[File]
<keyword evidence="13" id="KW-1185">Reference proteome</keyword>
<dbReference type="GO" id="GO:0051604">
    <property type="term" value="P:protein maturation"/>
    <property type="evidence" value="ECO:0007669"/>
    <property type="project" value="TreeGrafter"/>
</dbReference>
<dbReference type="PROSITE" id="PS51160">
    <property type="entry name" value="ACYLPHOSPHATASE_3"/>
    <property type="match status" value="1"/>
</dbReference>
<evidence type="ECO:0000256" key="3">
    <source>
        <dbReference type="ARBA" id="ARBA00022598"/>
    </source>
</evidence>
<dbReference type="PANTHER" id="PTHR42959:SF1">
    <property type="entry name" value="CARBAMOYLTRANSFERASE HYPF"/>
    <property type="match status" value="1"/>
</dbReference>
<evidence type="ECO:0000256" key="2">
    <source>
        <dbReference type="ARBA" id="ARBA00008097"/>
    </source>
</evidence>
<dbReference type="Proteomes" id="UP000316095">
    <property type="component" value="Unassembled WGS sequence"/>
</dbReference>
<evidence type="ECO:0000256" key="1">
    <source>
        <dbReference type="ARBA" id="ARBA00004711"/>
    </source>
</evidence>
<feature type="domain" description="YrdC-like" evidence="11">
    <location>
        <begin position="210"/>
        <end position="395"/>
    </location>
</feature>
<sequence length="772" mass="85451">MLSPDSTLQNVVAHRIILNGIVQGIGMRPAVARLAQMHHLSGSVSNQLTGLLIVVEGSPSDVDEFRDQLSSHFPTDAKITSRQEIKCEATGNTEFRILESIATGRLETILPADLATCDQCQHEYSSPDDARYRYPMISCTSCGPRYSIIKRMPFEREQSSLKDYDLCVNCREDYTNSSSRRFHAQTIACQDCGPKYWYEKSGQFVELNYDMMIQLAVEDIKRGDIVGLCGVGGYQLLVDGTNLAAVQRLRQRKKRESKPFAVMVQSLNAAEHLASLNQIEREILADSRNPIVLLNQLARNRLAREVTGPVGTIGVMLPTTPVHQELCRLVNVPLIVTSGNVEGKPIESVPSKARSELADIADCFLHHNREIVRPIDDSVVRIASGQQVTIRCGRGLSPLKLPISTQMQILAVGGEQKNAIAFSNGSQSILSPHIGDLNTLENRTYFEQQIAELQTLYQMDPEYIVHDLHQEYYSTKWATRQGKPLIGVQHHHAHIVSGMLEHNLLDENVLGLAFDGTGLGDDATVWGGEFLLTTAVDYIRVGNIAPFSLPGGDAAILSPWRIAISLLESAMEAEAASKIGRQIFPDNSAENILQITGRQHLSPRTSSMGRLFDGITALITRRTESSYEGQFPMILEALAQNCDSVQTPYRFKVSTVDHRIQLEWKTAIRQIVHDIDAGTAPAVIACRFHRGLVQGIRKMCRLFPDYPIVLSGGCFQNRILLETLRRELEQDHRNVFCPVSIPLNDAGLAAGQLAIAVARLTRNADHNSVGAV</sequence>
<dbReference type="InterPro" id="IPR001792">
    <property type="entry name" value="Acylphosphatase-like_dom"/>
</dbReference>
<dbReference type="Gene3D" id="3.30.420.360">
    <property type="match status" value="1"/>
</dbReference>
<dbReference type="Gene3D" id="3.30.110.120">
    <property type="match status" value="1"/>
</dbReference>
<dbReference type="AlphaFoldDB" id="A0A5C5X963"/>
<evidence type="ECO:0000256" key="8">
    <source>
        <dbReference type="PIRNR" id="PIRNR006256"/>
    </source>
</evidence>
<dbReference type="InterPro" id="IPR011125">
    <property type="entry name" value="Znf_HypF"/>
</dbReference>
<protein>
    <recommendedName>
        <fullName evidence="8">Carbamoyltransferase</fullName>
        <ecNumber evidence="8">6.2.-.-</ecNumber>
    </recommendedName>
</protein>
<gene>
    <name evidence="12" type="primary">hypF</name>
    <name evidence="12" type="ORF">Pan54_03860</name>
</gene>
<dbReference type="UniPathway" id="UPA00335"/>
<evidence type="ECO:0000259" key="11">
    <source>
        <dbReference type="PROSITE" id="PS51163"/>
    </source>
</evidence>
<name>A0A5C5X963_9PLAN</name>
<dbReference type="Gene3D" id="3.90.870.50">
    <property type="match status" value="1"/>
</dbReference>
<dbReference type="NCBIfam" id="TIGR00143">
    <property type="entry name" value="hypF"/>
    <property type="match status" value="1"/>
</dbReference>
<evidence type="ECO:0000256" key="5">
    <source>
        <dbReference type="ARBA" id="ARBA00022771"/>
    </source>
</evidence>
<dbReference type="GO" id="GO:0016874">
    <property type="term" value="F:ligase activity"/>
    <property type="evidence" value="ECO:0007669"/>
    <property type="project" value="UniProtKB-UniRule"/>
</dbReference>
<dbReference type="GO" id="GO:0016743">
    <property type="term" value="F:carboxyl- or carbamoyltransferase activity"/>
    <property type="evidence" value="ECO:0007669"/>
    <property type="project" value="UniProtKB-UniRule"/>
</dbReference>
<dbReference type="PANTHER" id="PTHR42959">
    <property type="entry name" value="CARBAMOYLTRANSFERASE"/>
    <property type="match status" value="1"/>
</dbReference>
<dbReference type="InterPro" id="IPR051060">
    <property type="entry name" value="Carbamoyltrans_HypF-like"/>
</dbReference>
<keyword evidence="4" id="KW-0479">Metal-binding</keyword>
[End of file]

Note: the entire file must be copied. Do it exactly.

<keyword evidence="13" id="KW-1185">Reference proteome</keyword>
<dbReference type="GO" id="GO:0051604">
    <property type="term" value="P:protein maturation"/>
    <property type="evidence" value="ECO:0007669"/>
    <property type="project" value="TreeGrafter"/>
</dbReference>
<dbReference type="PROSITE" id="PS51160">
    <property type="entry name" value="ACYLPHOSPHATASE_3"/>
    <property type="match status" value="1"/>
</dbReference>
<evidence type="ECO:0000256" key="3">
    <source>
        <dbReference type="ARBA" id="ARBA00022598"/>
    </source>
</evidence>
<dbReference type="PANTHER" id="PTHR42959:SF1">
    <property type="entry name" value="CARBAMOYLTRANSFERASE HYPF"/>
    <property type="match status" value="1"/>
</dbReference>
<evidence type="ECO:0000256" key="2">
    <source>
        <dbReference type="ARBA" id="ARBA00008097"/>
    </source>
</evidence>
<dbReference type="Proteomes" id="UP000316095">
    <property type="component" value="Unassembled WGS sequence"/>
</dbReference>
<evidence type="ECO:0000256" key="1">
    <source>
        <dbReference type="ARBA" id="ARBA00004711"/>
    </source>
</evidence>
<feature type="domain" description="YrdC-like" evidence="11">
    <location>
        <begin position="210"/>
        <end position="395"/>
    </location>
</feature>
<sequence length="772" mass="85451">MLSPDSTLQNVVAHRIILNGIVQGIGMRPAVARLAQMHHLSGSVSNQLTGLLIVVEGSPSDVDEFRDQLSSHFPTDAKITSRQEIKCEATGNTEFRILESIATGRLETILPADLATCDQCQHEYSSPDDARYRYPMISCTSCGPRYSIIKRMPFEREQSSLKDYDLCVNCREDYTNSSSRRFHAQTIACQDCGPKYWYEKSGQFVELNYDMMIQLAVEDIKRGDIVGLCGVGGYQLLVDGTNLAAVQRLRQRKKRESKPFAVMVQSLNAAEHLASLNQIEREILADSRNPIVLLNQLARNRLAREVTGPVGTIGVMLPTTPVHQELCRLVNVPLIVTSGNVEGKPIESVPSKARSELADIADCFLHHNREIVRPIDDSVVRIASGQQVTIRCGRGLSPLKLPISTQMQILAVGGEQKNAIAFSNGSQSILSPHIGDLNTLENRTYFEQQIAELQTLYQMDPEYIVHDLHQEYYSTKWATRQGKPLIGVQHHHAHIVSGMLEHNLLDENVLGLAFDGTGLGDDATVWGGEFLLTTAVDYIRVGNIAPFSLPGGDAAILSPWRIAISLLESAMEAEAASKIGRQIFPDNSAENILQITGRQHLSPRTSSMGRLFDGITALITRRTESSYEGQFPMILEALAQNCDSVQTPYRFKVSTVDHRIQLEWKTAIRQIVHDIDAGTAPAVIACRFHRGLVQGIRKMCRLFPDYPIVLSGGCFQNRILLETLRRELEQDHRNVFCPVSIPLNDAGLAAGQLAIAVARLTRNADHNSVGAV</sequence>
<dbReference type="InterPro" id="IPR001792">
    <property type="entry name" value="Acylphosphatase-like_dom"/>
</dbReference>
<dbReference type="Gene3D" id="3.30.420.360">
    <property type="match status" value="1"/>
</dbReference>
<dbReference type="Gene3D" id="3.30.110.120">
    <property type="match status" value="1"/>
</dbReference>
<dbReference type="AlphaFoldDB" id="A0A5C5X963"/>
<evidence type="ECO:0000256" key="8">
    <source>
        <dbReference type="PIRNR" id="PIRNR006256"/>
    </source>
</evidence>
<dbReference type="InterPro" id="IPR011125">
    <property type="entry name" value="Znf_HypF"/>
</dbReference>
<protein>
    <recommendedName>
        <fullName evidence="8">Carbamoyltransferase</fullName>
        <ecNumber evidence="8">6.2.-.-</ecNumber>
    </recommendedName>
</protein>
<gene>
    <name evidence="12" type="primary">hypF</name>
    <name evidence="12" type="ORF">Pan54_03860</name>
</gene>
<dbReference type="UniPathway" id="UPA00335"/>
<evidence type="ECO:0000259" key="11">
    <source>
        <dbReference type="PROSITE" id="PS51163"/>
    </source>
</evidence>
<name>A0A5C5X963_9PLAN</name>
<dbReference type="Gene3D" id="3.90.870.50">
    <property type="match status" value="1"/>
</dbReference>
<dbReference type="NCBIfam" id="TIGR00143">
    <property type="entry name" value="hypF"/>
    <property type="match status" value="1"/>
</dbReference>
<evidence type="ECO:0000256" key="5">
    <source>
        <dbReference type="ARBA" id="ARBA00022771"/>
    </source>
</evidence>
<dbReference type="GO" id="GO:0016874">
    <property type="term" value="F:ligase activity"/>
    <property type="evidence" value="ECO:0007669"/>
    <property type="project" value="UniProtKB-UniRule"/>
</dbReference>
<dbReference type="GO" id="GO:0016743">
    <property type="term" value="F:carboxyl- or carbamoyltransferase activity"/>
    <property type="evidence" value="ECO:0007669"/>
    <property type="project" value="UniProtKB-UniRule"/>
</dbReference>
<dbReference type="PANTHER" id="PTHR42959">
    <property type="entry name" value="CARBAMOYLTRANSFERASE"/>
    <property type="match status" value="1"/>
</dbReference>
<dbReference type="InterPro" id="IPR051060">
    <property type="entry name" value="Carbamoyltrans_HypF-like"/>
</dbReference>
<keyword evidence="4" id="KW-0479">Metal-binding</keyword>